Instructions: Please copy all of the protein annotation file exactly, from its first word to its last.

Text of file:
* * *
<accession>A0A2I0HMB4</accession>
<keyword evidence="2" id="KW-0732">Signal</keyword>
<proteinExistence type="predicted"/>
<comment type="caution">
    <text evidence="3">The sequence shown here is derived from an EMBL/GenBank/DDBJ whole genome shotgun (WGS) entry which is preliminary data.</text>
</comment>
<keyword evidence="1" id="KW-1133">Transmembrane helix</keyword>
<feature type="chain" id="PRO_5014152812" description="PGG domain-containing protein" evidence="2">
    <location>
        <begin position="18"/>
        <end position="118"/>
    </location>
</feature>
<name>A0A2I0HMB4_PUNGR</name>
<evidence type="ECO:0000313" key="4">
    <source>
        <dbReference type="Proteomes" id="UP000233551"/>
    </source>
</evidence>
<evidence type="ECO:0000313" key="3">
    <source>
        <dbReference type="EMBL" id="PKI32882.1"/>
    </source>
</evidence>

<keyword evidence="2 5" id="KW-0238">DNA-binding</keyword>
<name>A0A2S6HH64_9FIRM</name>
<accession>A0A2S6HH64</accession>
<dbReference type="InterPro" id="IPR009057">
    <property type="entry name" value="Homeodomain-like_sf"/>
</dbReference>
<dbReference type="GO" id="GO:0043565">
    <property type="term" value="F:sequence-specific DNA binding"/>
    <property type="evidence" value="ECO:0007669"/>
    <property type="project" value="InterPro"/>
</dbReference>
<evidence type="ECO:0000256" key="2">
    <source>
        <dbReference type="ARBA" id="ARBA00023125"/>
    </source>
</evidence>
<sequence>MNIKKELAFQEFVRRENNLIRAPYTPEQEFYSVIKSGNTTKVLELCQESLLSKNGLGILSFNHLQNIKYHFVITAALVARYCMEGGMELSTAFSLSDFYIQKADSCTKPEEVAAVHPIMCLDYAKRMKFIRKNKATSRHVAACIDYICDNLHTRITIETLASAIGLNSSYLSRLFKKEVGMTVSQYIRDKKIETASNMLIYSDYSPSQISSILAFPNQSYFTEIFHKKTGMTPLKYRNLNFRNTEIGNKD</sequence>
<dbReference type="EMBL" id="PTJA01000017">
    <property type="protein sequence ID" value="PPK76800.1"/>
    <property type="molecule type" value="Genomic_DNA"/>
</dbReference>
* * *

<accession>A0A2I0HMB4</accession>
<keyword evidence="2" id="KW-0732">Signal</keyword>
<proteinExistence type="predicted"/>
<comment type="caution">
    <text evidence="3">The sequence shown here is derived from an EMBL/GenBank/DDBJ whole genome shotgun (WGS) entry which is preliminary data.</text>
</comment>
<keyword evidence="1" id="KW-1133">Transmembrane helix</keyword>
<feature type="chain" id="PRO_5014152812" description="PGG domain-containing protein" evidence="2">
    <location>
        <begin position="18"/>
        <end position="118"/>
    </location>
</feature>
<name>A0A2I0HMB4_PUNGR</name>
<evidence type="ECO:0000313" key="4">
    <source>
        <dbReference type="Proteomes" id="UP000233551"/>
    </source>
</evidence>
<evidence type="ECO:0000313" key="3">
    <source>
        <dbReference type="EMBL" id="PKI32882.1"/>
    </source>
</evidence>

<keyword evidence="2 5" id="KW-0238">DNA-binding</keyword>
<name>A0A2S6HH64_9FIRM</name>
<accession>A0A2S6HH64</accession>
<dbReference type="InterPro" id="IPR009057">
    <property type="entry name" value="Homeodomain-like_sf"/>
</dbReference>
<dbReference type="GO" id="GO:0043565">
    <property type="term" value="F:sequence-specific DNA binding"/>
    <property type="evidence" value="ECO:0007669"/>
    <property type="project" value="InterPro"/>
</dbReference>
<evidence type="ECO:0000256" key="2">
    <source>
        <dbReference type="ARBA" id="ARBA00023125"/>
    </source>
</evidence>
<sequence>MNIKKELAFQEFVRRENNLIRAPYTPEQEFYSVIKSGNTTKVLELCQESLLSKNGLGILSFNHLQNIKYHFVITAALVARYCMEGGMELSTAFSLSDFYIQKADSCTKPEEVAAVHPIMCLDYAKRMKFIRKNKATSRHVAACIDYICDNLHTRITIETLASAIGLNSSYLSRLFKKEVGMTVSQYIRDKKIETASNMLIYSDYSPSQISSILAFPNQSYFTEIFHKKTGMTPLKYRNLNFRNTEIGNKD</sequence>
<dbReference type="EMBL" id="PTJA01000017">
    <property type="protein sequence ID" value="PPK76800.1"/>
    <property type="molecule type" value="Genomic_DNA"/>
</dbReference>